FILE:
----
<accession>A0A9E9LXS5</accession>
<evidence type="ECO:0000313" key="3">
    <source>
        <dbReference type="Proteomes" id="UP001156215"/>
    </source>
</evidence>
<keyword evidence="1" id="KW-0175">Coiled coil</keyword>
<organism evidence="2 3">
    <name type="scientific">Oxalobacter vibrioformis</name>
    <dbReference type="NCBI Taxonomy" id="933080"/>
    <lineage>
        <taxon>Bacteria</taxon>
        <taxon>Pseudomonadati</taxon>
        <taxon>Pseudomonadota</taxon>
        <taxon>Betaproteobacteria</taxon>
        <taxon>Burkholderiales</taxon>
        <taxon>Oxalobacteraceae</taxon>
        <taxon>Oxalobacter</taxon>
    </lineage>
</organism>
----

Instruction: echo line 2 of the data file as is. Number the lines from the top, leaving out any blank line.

<evidence type="ECO:0000313" key="3">